I have no idea what the people who support the GOP think about all this (I suspect they are the real "confused" of whom Steve speaks) but the leadership is utterly cynical and in the tank for their friends and donors, i.e. the rich. This applies to the two who really weakened the stiumulus, the Maine twins. Ben Nelson is just dumb and corrupt, and Specter was still testing the Dem waters when the vote was taken, IIRC.

Posted by: Mimikatz on July 26, 2010 at 4:56 PM | PERMALINK

SB: Democrats wanted a bigger stimulus, but couldn't overcome Republican opposition.

I don't think that this is a fully accurate summary of what happened.

Some of Obama's economics team were proposing - or at least modeling - a much larger stimulus package (e.g., Romer).

Others (e.g., Summers) proposed that all that was necessary was to stop the flow of blood - a smaller package.

But it was Obama's political shop that decided not to push for a much larger stimulus. There was an opportunity to use the bully pulpit to convince the US public that a much larger package was needed. That opportunity was not taken.

So, yes, maybe Democrats wanted a larger stimulus, but Obama and the Congress didn't actually try going for one. They assumed that it would never pass. Maybe they were right.

It was mostly a political failure and a PR failure.

Posted by: Iron Knee on July 26, 2010 at 4:57 PM | PERMALINK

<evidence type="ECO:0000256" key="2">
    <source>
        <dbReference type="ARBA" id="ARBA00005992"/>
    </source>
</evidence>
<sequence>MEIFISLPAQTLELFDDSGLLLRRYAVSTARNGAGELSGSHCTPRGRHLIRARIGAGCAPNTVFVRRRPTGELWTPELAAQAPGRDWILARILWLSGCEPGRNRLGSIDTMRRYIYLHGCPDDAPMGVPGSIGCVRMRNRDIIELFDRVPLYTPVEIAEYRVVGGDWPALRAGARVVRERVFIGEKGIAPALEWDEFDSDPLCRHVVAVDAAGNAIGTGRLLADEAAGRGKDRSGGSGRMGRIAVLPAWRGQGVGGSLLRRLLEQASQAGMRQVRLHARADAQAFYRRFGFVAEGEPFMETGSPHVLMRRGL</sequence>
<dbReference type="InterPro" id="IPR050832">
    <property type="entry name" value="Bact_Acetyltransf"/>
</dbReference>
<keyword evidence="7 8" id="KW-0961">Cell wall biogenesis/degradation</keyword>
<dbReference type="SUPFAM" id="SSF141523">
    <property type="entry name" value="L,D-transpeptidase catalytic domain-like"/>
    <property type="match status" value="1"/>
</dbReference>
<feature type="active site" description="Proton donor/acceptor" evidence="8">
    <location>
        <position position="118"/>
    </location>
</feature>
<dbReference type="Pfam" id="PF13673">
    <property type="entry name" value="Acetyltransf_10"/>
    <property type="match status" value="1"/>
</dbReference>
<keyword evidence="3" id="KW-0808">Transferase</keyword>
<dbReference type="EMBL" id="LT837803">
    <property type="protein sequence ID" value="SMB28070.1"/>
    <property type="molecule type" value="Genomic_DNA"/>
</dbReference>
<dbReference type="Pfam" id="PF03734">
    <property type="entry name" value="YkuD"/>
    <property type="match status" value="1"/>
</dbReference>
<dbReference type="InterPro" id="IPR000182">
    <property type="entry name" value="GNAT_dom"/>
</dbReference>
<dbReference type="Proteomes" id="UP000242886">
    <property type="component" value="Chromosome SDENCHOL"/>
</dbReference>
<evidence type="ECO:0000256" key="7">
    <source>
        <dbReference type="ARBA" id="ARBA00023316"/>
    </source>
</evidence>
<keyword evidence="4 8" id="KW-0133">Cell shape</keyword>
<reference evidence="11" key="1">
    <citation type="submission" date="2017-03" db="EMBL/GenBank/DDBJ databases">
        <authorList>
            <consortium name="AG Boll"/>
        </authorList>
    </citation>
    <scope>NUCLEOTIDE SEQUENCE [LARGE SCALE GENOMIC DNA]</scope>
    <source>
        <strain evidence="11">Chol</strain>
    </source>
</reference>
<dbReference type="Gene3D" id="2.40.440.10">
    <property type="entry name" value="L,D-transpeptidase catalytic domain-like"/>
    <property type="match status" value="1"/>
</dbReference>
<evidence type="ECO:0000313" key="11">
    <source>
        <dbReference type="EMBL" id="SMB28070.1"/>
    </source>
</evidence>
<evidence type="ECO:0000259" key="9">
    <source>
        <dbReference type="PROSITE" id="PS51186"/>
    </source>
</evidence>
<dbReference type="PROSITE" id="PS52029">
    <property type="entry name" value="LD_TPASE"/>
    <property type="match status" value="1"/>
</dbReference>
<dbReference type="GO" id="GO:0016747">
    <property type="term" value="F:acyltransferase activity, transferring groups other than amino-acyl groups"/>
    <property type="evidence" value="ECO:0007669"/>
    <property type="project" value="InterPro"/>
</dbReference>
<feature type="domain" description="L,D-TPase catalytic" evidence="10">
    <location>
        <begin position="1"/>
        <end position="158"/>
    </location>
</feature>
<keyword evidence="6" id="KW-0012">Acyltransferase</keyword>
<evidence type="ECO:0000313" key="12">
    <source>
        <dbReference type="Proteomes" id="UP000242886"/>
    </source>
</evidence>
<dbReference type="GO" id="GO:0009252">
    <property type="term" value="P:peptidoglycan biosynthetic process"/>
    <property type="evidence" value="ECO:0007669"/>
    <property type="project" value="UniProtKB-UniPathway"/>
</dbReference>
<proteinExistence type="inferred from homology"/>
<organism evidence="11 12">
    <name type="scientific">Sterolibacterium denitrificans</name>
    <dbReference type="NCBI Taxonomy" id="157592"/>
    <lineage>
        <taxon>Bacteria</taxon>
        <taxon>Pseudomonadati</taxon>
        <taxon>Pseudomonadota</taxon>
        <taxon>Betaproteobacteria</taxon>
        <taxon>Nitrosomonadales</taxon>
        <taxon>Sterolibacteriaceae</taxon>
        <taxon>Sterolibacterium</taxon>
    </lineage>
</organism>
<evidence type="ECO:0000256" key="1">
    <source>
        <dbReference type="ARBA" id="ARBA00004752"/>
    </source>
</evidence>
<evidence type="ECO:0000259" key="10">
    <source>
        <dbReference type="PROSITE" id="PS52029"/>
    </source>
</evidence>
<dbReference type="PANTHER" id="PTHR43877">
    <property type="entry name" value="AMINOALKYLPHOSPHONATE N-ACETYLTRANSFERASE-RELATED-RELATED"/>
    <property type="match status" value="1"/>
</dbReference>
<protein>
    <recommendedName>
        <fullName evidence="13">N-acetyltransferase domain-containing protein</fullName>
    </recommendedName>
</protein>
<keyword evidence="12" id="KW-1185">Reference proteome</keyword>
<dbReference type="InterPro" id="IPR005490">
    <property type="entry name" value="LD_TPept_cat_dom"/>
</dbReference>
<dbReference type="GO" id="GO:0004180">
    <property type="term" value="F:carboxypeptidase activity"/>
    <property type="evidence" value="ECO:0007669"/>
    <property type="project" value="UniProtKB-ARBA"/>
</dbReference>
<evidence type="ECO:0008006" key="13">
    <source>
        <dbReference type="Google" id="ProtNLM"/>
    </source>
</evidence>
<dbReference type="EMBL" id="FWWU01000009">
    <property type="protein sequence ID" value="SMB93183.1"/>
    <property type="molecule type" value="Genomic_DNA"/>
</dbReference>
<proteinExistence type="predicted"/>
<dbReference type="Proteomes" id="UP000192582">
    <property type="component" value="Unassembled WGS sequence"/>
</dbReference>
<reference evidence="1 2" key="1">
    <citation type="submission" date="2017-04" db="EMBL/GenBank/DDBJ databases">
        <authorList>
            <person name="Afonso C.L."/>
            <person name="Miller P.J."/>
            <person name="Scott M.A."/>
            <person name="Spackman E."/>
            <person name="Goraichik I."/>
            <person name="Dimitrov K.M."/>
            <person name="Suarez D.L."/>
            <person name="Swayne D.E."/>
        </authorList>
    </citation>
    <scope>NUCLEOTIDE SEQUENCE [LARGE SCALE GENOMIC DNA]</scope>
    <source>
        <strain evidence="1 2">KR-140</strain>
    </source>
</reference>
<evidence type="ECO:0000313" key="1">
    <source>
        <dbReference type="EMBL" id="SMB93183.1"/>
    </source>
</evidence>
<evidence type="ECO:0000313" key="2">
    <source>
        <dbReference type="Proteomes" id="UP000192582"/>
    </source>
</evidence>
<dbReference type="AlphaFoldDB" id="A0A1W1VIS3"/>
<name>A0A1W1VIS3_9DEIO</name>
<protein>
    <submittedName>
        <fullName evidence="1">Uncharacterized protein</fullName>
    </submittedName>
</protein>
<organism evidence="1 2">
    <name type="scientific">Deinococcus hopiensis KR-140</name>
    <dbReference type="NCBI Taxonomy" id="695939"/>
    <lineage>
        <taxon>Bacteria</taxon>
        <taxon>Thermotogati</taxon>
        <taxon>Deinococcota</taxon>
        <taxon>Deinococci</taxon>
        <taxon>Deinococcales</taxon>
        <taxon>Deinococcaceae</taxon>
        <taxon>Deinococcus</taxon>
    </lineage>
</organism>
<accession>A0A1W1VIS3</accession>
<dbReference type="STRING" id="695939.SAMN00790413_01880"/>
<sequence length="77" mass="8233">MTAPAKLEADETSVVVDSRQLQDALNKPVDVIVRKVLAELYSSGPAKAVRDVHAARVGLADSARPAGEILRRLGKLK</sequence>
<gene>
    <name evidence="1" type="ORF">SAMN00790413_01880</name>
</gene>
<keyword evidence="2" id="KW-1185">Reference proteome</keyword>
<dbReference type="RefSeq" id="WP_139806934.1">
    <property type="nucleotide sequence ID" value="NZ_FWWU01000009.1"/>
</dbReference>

Republicans learned the wrong lessons

They did? I thought things turned out as well as they could for the Republicans. I mean, from their point of view, "disaster was averted" too -- that is, option #1 didn't succeed.

They set their strategy early on, and good authoritarians that they are, they're sticking to it, whatever they may or may not believe. We'll see how it plays out in 3 months.

Posted by: bleh on July 26, 2010 at 4:57 PM | PERMALINK

Well, RomanX and mattH beat me to it.

Posted by: Iron Knee on July 26, 2010 at 4:58 PM | PERMALINK

RomanX, they never tried for #1. They started too low and then threw a bunch of the package away on unnecessary tax cuts. They should have begun the negotiation at a number higher than what was actually needed -- $3 trillion, maybe -- and then called the Republicans traitors every day that it didn't pass. Instead they started low, compromised at every opportunity, and here we are.

Fighting for the correct policy matters even when you know it won't pass. It can change the fundamental narrative. Refusing to fight for the correct policy guarantees failure or mediocrity.

Posted by: Mark on July 26, 2010 at 4:59 PM | PERMALINK

I agree with "Mark". Democrats and Obama need to stop acting like an abused spouse, trying to appease the abuser so they will stop beating you. They will never stop whatever you do; Republicans like beating people period.

We need to ignore them and work towards policies that will actually work. If we fail because of Rethug bullying, then we will change the narrative. We have to get people aware of how bad these past policies were and how destructive they are to our country.

Posted by: Darsan54 on July 26, 2010 at 5:07 PM | PERMALINK